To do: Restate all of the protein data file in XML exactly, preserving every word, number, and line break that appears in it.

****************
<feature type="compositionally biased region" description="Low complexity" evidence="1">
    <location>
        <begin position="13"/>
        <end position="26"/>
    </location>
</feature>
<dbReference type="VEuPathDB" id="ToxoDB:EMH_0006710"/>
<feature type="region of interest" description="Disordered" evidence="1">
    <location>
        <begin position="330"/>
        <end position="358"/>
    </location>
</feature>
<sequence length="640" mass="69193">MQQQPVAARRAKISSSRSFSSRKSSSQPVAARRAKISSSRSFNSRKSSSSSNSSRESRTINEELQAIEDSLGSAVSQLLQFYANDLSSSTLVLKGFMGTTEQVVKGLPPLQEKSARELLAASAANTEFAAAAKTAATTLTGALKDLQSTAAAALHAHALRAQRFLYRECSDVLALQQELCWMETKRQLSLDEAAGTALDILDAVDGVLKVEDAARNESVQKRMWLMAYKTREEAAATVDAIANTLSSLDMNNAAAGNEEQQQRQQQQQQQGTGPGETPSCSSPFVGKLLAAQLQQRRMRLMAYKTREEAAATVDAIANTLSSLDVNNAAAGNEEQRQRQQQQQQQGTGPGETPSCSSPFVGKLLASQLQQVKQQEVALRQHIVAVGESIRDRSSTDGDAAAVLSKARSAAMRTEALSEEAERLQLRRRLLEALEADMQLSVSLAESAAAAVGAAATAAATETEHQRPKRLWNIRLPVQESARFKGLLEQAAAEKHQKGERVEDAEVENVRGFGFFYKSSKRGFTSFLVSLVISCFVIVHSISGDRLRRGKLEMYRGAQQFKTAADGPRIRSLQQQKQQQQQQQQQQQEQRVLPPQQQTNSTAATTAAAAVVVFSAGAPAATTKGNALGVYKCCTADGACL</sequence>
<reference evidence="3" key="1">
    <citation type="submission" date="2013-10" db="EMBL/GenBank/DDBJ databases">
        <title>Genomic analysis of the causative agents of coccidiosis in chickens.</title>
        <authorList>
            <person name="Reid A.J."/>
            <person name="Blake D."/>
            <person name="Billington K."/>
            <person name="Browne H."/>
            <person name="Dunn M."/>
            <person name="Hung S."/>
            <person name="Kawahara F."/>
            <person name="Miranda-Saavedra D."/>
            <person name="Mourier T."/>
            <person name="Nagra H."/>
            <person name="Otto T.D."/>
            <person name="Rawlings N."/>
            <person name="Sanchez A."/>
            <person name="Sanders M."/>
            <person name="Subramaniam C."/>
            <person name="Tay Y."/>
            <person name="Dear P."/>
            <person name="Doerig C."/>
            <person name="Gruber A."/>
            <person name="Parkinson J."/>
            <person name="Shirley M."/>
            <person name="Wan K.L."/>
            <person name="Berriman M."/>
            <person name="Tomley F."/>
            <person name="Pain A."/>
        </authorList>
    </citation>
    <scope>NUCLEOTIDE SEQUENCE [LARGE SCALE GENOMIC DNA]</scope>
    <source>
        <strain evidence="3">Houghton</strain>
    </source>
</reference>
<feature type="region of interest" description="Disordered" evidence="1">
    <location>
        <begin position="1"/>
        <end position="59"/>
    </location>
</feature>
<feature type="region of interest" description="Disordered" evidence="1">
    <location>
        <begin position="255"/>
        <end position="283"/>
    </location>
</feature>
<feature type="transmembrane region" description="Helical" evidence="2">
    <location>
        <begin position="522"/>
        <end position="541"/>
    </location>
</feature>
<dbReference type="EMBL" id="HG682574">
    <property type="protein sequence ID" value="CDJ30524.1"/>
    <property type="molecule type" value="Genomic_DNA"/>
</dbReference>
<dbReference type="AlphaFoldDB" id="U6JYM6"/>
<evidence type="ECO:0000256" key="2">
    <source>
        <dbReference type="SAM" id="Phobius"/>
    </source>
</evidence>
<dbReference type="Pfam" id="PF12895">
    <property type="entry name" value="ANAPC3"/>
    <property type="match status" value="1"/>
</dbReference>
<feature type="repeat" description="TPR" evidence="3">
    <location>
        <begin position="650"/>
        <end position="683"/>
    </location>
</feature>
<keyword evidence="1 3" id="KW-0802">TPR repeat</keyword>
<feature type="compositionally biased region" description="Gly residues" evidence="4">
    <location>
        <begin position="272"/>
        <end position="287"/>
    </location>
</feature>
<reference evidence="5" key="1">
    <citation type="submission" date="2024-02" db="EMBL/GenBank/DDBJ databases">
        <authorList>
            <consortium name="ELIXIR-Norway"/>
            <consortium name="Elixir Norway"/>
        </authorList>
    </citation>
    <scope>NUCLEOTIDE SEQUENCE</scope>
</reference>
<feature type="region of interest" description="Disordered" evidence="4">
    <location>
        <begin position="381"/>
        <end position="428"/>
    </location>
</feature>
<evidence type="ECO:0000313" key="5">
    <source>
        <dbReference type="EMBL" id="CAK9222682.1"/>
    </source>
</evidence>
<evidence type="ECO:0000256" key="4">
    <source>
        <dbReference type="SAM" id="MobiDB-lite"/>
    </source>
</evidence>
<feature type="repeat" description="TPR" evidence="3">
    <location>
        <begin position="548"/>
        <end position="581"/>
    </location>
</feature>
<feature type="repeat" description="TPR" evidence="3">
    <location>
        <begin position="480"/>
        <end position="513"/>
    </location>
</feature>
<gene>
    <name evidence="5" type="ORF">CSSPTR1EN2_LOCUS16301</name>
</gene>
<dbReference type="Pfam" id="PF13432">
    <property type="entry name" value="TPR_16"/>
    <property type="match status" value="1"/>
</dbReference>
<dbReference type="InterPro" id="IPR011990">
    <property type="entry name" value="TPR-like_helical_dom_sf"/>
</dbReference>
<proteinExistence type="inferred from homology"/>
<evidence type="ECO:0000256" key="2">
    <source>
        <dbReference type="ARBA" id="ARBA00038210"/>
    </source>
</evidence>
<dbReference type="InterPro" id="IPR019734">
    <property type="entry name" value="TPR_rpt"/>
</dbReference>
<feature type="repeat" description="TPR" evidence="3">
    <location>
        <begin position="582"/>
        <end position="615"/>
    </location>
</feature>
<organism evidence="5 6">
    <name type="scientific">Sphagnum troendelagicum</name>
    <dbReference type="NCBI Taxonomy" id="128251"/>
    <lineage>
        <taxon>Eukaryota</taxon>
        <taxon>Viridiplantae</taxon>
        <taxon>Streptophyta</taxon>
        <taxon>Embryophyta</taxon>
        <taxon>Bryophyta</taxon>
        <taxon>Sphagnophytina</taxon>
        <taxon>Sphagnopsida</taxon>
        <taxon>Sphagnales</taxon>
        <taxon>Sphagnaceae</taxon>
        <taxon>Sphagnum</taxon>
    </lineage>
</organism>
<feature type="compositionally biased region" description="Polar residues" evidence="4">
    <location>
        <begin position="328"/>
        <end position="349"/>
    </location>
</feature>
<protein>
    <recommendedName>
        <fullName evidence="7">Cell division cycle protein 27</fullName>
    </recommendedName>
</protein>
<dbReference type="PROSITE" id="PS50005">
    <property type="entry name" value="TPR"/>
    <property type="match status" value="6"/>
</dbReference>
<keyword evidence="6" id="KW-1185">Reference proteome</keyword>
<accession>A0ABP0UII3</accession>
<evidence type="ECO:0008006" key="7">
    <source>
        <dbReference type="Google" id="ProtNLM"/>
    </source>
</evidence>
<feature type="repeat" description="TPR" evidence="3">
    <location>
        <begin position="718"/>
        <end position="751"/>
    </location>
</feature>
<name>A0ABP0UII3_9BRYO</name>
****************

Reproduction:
<feature type="compositionally biased region" description="Low complexity" evidence="1">
    <location>
        <begin position="13"/>
        <end position="26"/>
    </location>
</feature>
<dbReference type="VEuPathDB" id="ToxoDB:EMH_0006710"/>
<feature type="region of interest" description="Disordered" evidence="1">
    <location>
        <begin position="330"/>
        <end position="358"/>
    </location>
</feature>
<sequence length="640" mass="69193">MQQQPVAARRAKISSSRSFSSRKSSSQPVAARRAKISSSRSFNSRKSSSSSNSSRESRTINEELQAIEDSLGSAVSQLLQFYANDLSSSTLVLKGFMGTTEQVVKGLPPLQEKSARELLAASAANTEFAAAAKTAATTLTGALKDLQSTAAAALHAHALRAQRFLYRECSDVLALQQELCWMETKRQLSLDEAAGTALDILDAVDGVLKVEDAARNESVQKRMWLMAYKTREEAAATVDAIANTLSSLDMNNAAAGNEEQQQRQQQQQQQGTGPGETPSCSSPFVGKLLAAQLQQRRMRLMAYKTREEAAATVDAIANTLSSLDVNNAAAGNEEQRQRQQQQQQQGTGPGETPSCSSPFVGKLLASQLQQVKQQEVALRQHIVAVGESIRDRSSTDGDAAAVLSKARSAAMRTEALSEEAERLQLRRRLLEALEADMQLSVSLAESAAAAVGAAATAAATETEHQRPKRLWNIRLPVQESARFKGLLEQAAAEKHQKGERVEDAEVENVRGFGFFYKSSKRGFTSFLVSLVISCFVIVHSISGDRLRRGKLEMYRGAQQFKTAADGPRIRSLQQQKQQQQQQQQQQQEQRVLPPQQQTNSTAATTAAAAVVVFSAGAPAATTKGNALGVYKCCTADGACL</sequence>
<reference evidence="3" key="1">
    <citation type="submission" date="2013-10" db="EMBL/GenBank/DDBJ databases">
        <title>Genomic analysis of the causative agents of coccidiosis in chickens.</title>
        <authorList>
            <person name="Reid A.J."/>
            <person name="Blake D."/>
            <person name="Billington K."/>
            <person name="Browne H."/>
            <person name="Dunn M."/>
            <person name="Hung S."/>
            <person name="Kawahara F."/>
            <person name="Miranda-Saavedra D."/>
            <person name="Mourier T."/>
            <person name="Nagra H."/>
            <person name="Otto T.D."/>
            <person name="Rawlings N."/>
            <person name="Sanchez A."/>
            <person name="Sanders M."/>
            <person name="Subramaniam C."/>
            <person name="Tay Y."/>
            <person name="Dear P."/>
            <person name="Doerig C."/>
            <person name="Gruber A."/>
            <person name="Parkinson J."/>
            <person name="Shirley M."/>
            <person name="Wan K.L."/>
            <person name="Berriman M."/>
            <person name="Tomley F."/>
            <person name="Pain A."/>
        </authorList>
    </citation>
    <scope>NUCLEOTIDE SEQUENCE [LARGE SCALE GENOMIC DNA]</scope>
    <source>
        <strain evidence="3">Houghton</strain>
    </source>
</reference>
<feature type="region of interest" description="Disordered" evidence="1">
    <location>
        <begin position="1"/>
        <end position="59"/>
    </location>
</feature>
<feature type="region of interest" description="Disordered" evidence="1">
    <location>
        <begin position="255"/>
        <end position="283"/>
    </location>
</feature>
<feature type="transmembrane region" description="Helical" evidence="2">
    <location>
        <begin position="522"/>
        <end position="541"/>
    </location>
</feature>
<dbReference type="EMBL" id="HG682574">
    <property type="protein sequence ID" value="CDJ30524.1"/>
    <property type="molecule type" value="Genomic_DNA"/>
</dbReference>
<dbReference type="AlphaFoldDB" id="U6JYM6"/>
<evidence type="ECO:0000256" key="2">
    <source>
        <dbReference type="SAM" id="Phobius"/>
    </source>
</evidence>
<dbReference type="Pfam" id="PF12895">
    <property type="entry name" value="ANAPC3"/>
    <property type="match status" value="1"/>
</dbReference>
<feature type="repeat" description="TPR" evidence="3">
    <location>
        <begin position="650"/>
        <end position="683"/>
    </location>
</feature>
<keyword evidence="1 3" id="KW-0802">TPR repeat</keyword>
<feature type="compositionally biased region" description="Gly residues" evidence="4">
    <location>
        <begin position="272"/>
        <end position="287"/>
    </location>
</feature>
<reference evidence="5" key="1">
    <citation type="submission" date="2024-02" db="EMBL/GenBank/DDBJ databases">
        <authorList>
            <consortium name="ELIXIR-Norway"/>
            <consortium name="Elixir Norway"/>
        </authorList>
    </citation>
    <scope>NUCLEOTIDE SEQUENCE</scope>
</reference>
<feature type="region of interest" description="Disordered" evidence="4">
    <location>
        <begin position="381"/>
        <end position="428"/>
    </location>
</feature>
<evidence type="ECO:0000313" key="5">
    <source>
        <dbReference type="EMBL" id="CAK9222682.1"/>
    </source>
</evidence>
<evidence type="ECO:0000256" key="4">
    <source>
        <dbReference type="SAM" id="MobiDB-lite"/>
    </source>
</evidence>
<feature type="repeat" description="TPR" evidence="3">
    <location>
        <begin position="548"/>
        <end position="581"/>
    </location>
</feature>
<feature type="repeat" description="TPR" evidence="3">
    <location>
        <begin position="480"/>
        <end position="513"/>
    </location>
</feature>
<gene>
    <name evidence="5" type="ORF">CSSPTR1EN2_LOCUS16301</name>
</gene>
<dbReference type="Pfam" id="PF13432">
    <property type="entry name" value="TPR_16"/>
    <property type="match status" value="1"/>
</dbReference>
<dbReference type="InterPro" id="IPR011990">
    <property type="entry name" value="TPR-like_helical_dom_sf"/>
</dbReference>
<proteinExistence type="inferred from homology"/>
<evidence type="ECO:0000256" key="2">
    <source>
        <dbReference type="ARBA" id="ARBA00038210"/>
    </source>
</evidence>
<dbReference type="InterPro" id="IPR019734">
    <property type="entry name" value="TPR_rpt"/>
</dbReference>
<feature type="repeat" description="TPR" evidence="3">
    <location>
        <begin position="582"/>
        <end position="615"/>
    </location>
</feature>
<organism evidence="5 6">
    <name type="scientific">Sphagnum troendelagicum</name>
    <dbReference type="NCBI Taxonomy" id="128251"/>
    <lineage>
        <taxon>Eukaryota</taxon>
        <taxon>Viridiplantae</taxon>
        <taxon>Streptophyta</taxon>
        <taxon>Embryophyta</taxon>
        <taxon>Bryophyta</taxon>
        <taxon>Sphagnophytina</taxon>
        <taxon>Sphagnopsida</taxon>
        <taxon>Sphagnales</taxon>
        <taxon>Sphagnaceae</taxon>
        <taxon>Sphagnum</taxon>
    </lineage>
</organism>
<feature type="compositionally biased region" description="Polar residues" evidence="4">
    <location>
        <begin position="328"/>
        <end position="349"/>
    </location>
</feature>
<protein>
    <recommendedName>
        <fullName evidence="7">Cell division cycle protein 27</fullName>
    </recommendedName>
</protein>
<dbReference type="PROSITE" id="PS50005">
    <property type="entry name" value="TPR"/>
    <property type="match status" value="6"/>
</dbReference>
<keyword evidence="6" id="KW-1185">Reference proteome</keyword>
<accession>A0ABP0UII3</accession>
<evidence type="ECO:0008006" key="7">
    <source>
        <dbReference type="Google" id="ProtNLM"/>
    </source>
</evidence>
<feature type="repeat" description="TPR" evidence="3">
    <location>
        <begin position="718"/>
        <end position="751"/>
    </location>
</feature>
<name>A0ABP0UII3_9BRYO</name>